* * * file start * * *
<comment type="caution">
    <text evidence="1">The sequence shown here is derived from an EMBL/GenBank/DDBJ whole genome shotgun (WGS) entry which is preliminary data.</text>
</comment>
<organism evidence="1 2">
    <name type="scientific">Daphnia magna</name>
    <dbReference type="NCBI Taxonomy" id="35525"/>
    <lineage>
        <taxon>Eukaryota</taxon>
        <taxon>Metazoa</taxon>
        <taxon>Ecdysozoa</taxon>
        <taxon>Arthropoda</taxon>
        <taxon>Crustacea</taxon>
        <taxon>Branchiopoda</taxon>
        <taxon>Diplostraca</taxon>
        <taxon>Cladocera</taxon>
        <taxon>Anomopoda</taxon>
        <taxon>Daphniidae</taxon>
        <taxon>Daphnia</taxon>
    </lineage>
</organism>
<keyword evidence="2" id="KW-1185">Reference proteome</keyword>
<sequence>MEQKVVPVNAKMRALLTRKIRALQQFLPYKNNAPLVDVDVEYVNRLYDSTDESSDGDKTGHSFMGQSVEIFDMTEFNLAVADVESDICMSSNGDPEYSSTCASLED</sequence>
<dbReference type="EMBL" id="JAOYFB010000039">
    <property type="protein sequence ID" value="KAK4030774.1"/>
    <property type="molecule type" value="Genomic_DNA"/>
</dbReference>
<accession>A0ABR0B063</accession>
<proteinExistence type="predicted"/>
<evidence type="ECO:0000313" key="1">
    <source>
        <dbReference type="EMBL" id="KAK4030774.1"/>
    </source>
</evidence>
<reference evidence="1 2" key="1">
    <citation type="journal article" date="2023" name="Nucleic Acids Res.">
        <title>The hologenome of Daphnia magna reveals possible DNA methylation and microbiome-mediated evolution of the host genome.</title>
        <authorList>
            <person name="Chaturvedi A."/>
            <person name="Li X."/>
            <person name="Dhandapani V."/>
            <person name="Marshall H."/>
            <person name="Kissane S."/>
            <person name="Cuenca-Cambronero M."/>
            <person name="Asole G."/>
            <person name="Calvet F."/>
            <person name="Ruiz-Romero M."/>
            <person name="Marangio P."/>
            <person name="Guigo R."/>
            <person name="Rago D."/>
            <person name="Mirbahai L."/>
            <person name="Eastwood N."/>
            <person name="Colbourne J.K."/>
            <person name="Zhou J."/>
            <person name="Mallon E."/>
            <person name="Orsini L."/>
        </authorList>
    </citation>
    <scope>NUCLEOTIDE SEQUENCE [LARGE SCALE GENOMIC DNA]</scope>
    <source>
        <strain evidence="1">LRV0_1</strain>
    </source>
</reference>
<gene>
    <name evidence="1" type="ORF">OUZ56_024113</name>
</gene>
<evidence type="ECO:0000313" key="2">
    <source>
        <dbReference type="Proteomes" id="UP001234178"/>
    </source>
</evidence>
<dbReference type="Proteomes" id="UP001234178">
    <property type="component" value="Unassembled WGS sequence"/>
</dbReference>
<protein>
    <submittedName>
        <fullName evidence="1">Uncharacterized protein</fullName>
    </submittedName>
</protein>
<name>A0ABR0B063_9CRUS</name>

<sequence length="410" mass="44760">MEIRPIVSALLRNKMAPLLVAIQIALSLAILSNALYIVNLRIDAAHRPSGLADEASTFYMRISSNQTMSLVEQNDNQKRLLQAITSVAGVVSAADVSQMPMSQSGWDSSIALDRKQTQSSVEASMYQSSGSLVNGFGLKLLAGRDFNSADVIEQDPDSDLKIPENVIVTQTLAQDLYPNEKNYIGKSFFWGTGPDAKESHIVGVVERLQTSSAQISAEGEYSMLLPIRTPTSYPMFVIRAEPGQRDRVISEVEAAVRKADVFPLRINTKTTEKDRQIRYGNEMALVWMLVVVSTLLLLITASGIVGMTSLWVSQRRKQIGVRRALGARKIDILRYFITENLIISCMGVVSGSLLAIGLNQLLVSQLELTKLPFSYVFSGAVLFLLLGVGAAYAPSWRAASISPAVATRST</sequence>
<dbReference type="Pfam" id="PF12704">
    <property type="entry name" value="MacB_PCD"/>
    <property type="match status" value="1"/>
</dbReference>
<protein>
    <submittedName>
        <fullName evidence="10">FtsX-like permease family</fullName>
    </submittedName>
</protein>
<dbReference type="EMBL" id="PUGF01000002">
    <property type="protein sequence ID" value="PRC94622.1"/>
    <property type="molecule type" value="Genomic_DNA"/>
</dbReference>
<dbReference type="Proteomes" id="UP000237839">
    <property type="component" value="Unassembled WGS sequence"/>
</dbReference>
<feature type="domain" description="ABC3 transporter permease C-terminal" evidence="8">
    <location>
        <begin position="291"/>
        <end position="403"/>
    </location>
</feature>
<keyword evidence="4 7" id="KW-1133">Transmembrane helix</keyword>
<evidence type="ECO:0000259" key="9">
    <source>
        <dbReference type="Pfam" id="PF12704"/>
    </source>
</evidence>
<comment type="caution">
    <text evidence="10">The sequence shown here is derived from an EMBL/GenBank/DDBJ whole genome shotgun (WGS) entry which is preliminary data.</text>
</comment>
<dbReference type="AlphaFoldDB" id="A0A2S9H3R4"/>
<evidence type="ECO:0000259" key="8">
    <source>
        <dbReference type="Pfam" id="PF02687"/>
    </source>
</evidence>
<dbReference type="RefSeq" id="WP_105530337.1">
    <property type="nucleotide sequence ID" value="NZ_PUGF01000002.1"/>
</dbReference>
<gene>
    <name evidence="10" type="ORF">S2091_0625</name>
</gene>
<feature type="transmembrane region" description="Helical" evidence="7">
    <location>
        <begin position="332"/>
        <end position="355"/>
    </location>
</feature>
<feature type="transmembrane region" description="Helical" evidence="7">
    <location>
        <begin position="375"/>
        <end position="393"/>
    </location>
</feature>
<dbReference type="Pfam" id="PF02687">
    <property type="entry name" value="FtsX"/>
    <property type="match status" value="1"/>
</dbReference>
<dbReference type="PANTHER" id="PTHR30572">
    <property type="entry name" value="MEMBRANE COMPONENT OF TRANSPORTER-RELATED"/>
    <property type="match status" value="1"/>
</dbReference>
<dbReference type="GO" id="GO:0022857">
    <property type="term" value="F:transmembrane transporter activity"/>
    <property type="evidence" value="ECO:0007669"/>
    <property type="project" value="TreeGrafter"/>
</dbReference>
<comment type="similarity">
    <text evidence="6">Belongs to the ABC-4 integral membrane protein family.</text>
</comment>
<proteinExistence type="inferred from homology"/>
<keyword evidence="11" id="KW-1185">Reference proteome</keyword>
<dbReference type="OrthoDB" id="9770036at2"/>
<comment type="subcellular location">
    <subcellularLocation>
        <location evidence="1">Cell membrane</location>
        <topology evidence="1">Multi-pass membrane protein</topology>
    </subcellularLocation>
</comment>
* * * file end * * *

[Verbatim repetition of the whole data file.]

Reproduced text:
<comment type="caution">
    <text evidence="1">The sequence shown here is derived from an EMBL/GenBank/DDBJ whole genome shotgun (WGS) entry which is preliminary data.</text>
</comment>
<organism evidence="1 2">
    <name type="scientific">Daphnia magna</name>
    <dbReference type="NCBI Taxonomy" id="35525"/>
    <lineage>
        <taxon>Eukaryota</taxon>
        <taxon>Metazoa</taxon>
        <taxon>Ecdysozoa</taxon>
        <taxon>Arthropoda</taxon>
        <taxon>Crustacea</taxon>
        <taxon>Branchiopoda</taxon>
        <taxon>Diplostraca</taxon>
        <taxon>Cladocera</taxon>
        <taxon>Anomopoda</taxon>
        <taxon>Daphniidae</taxon>
        <taxon>Daphnia</taxon>
    </lineage>
</organism>
<keyword evidence="2" id="KW-1185">Reference proteome</keyword>
<sequence>MEQKVVPVNAKMRALLTRKIRALQQFLPYKNNAPLVDVDVEYVNRLYDSTDESSDGDKTGHSFMGQSVEIFDMTEFNLAVADVESDICMSSNGDPEYSSTCASLED</sequence>
<dbReference type="EMBL" id="JAOYFB010000039">
    <property type="protein sequence ID" value="KAK4030774.1"/>
    <property type="molecule type" value="Genomic_DNA"/>
</dbReference>
<accession>A0ABR0B063</accession>
<proteinExistence type="predicted"/>
<evidence type="ECO:0000313" key="1">
    <source>
        <dbReference type="EMBL" id="KAK4030774.1"/>
    </source>
</evidence>
<reference evidence="1 2" key="1">
    <citation type="journal article" date="2023" name="Nucleic Acids Res.">
        <title>The hologenome of Daphnia magna reveals possible DNA methylation and microbiome-mediated evolution of the host genome.</title>
        <authorList>
            <person name="Chaturvedi A."/>
            <person name="Li X."/>
            <person name="Dhandapani V."/>
            <person name="Marshall H."/>
            <person name="Kissane S."/>
            <person name="Cuenca-Cambronero M."/>
            <person name="Asole G."/>
            <person name="Calvet F."/>
            <person name="Ruiz-Romero M."/>
            <person name="Marangio P."/>
            <person name="Guigo R."/>
            <person name="Rago D."/>
            <person name="Mirbahai L."/>
            <person name="Eastwood N."/>
            <person name="Colbourne J.K."/>
            <person name="Zhou J."/>
            <person name="Mallon E."/>
            <person name="Orsini L."/>
        </authorList>
    </citation>
    <scope>NUCLEOTIDE SEQUENCE [LARGE SCALE GENOMIC DNA]</scope>
    <source>
        <strain evidence="1">LRV0_1</strain>
    </source>
</reference>
<gene>
    <name evidence="1" type="ORF">OUZ56_024113</name>
</gene>
<evidence type="ECO:0000313" key="2">
    <source>
        <dbReference type="Proteomes" id="UP001234178"/>
    </source>
</evidence>
<dbReference type="Proteomes" id="UP001234178">
    <property type="component" value="Unassembled WGS sequence"/>
</dbReference>
<protein>
    <submittedName>
        <fullName evidence="1">Uncharacterized protein</fullName>
    </submittedName>
</protein>
<name>A0ABR0B063_9CRUS</name>

<sequence length="410" mass="44760">MEIRPIVSALLRNKMAPLLVAIQIALSLAILSNALYIVNLRIDAAHRPSGLADEASTFYMRISSNQTMSLVEQNDNQKRLLQAITSVAGVVSAADVSQMPMSQSGWDSSIALDRKQTQSSVEASMYQSSGSLVNGFGLKLLAGRDFNSADVIEQDPDSDLKIPENVIVTQTLAQDLYPNEKNYIGKSFFWGTGPDAKESHIVGVVERLQTSSAQISAEGEYSMLLPIRTPTSYPMFVIRAEPGQRDRVISEVEAAVRKADVFPLRINTKTTEKDRQIRYGNEMALVWMLVVVSTLLLLITASGIVGMTSLWVSQRRKQIGVRRALGARKIDILRYFITENLIISCMGVVSGSLLAIGLNQLLVSQLELTKLPFSYVFSGAVLFLLLGVGAAYAPSWRAASISPAVATRST</sequence>
<dbReference type="Pfam" id="PF12704">
    <property type="entry name" value="MacB_PCD"/>
    <property type="match status" value="1"/>
</dbReference>
<protein>
    <submittedName>
        <fullName evidence="10">FtsX-like permease family</fullName>
    </submittedName>
</protein>
<dbReference type="EMBL" id="PUGF01000002">
    <property type="protein sequence ID" value="PRC94622.1"/>
    <property type="molecule type" value="Genomic_DNA"/>
</dbReference>
<dbReference type="Proteomes" id="UP000237839">
    <property type="component" value="Unassembled WGS sequence"/>
</dbReference>
<feature type="domain" description="ABC3 transporter permease C-terminal" evidence="8">
    <location>
        <begin position="291"/>
        <end position="403"/>
    </location>
</feature>
<keyword evidence="4 7" id="KW-1133">Transmembrane helix</keyword>
<evidence type="ECO:0000259" key="9">
    <source>
        <dbReference type="Pfam" id="PF12704"/>
    </source>
</evidence>
<comment type="caution">
    <text evidence="10">The sequence shown here is derived from an EMBL/GenBank/DDBJ whole genome shotgun (WGS) entry which is preliminary data.</text>
</comment>
<dbReference type="AlphaFoldDB" id="A0A2S9H3R4"/>
<evidence type="ECO:0000259" key="8">
    <source>
        <dbReference type="Pfam" id="PF02687"/>
    </source>
</evidence>
<dbReference type="RefSeq" id="WP_105530337.1">
    <property type="nucleotide sequence ID" value="NZ_PUGF01000002.1"/>
</dbReference>
<gene>
    <name evidence="10" type="ORF">S2091_0625</name>
</gene>
<feature type="transmembrane region" description="Helical" evidence="7">
    <location>
        <begin position="332"/>
        <end position="355"/>
    </location>
</feature>
<feature type="transmembrane region" description="Helical" evidence="7">
    <location>
        <begin position="375"/>
        <end position="393"/>
    </location>
</feature>
<dbReference type="Pfam" id="PF02687">
    <property type="entry name" value="FtsX"/>
    <property type="match status" value="1"/>
</dbReference>
<dbReference type="PANTHER" id="PTHR30572">
    <property type="entry name" value="MEMBRANE COMPONENT OF TRANSPORTER-RELATED"/>
    <property type="match status" value="1"/>
</dbReference>
<dbReference type="GO" id="GO:0022857">
    <property type="term" value="F:transmembrane transporter activity"/>
    <property type="evidence" value="ECO:0007669"/>
    <property type="project" value="TreeGrafter"/>
</dbReference>
<comment type="similarity">
    <text evidence="6">Belongs to the ABC-4 integral membrane protein family.</text>
</comment>
<proteinExistence type="inferred from homology"/>
<keyword evidence="11" id="KW-1185">Reference proteome</keyword>
<dbReference type="OrthoDB" id="9770036at2"/>
<comment type="subcellular location">
    <subcellularLocation>
        <location evidence="1">Cell membrane</location>
        <topology evidence="1">Multi-pass membrane protein</topology>
    </subcellularLocation>
</comment>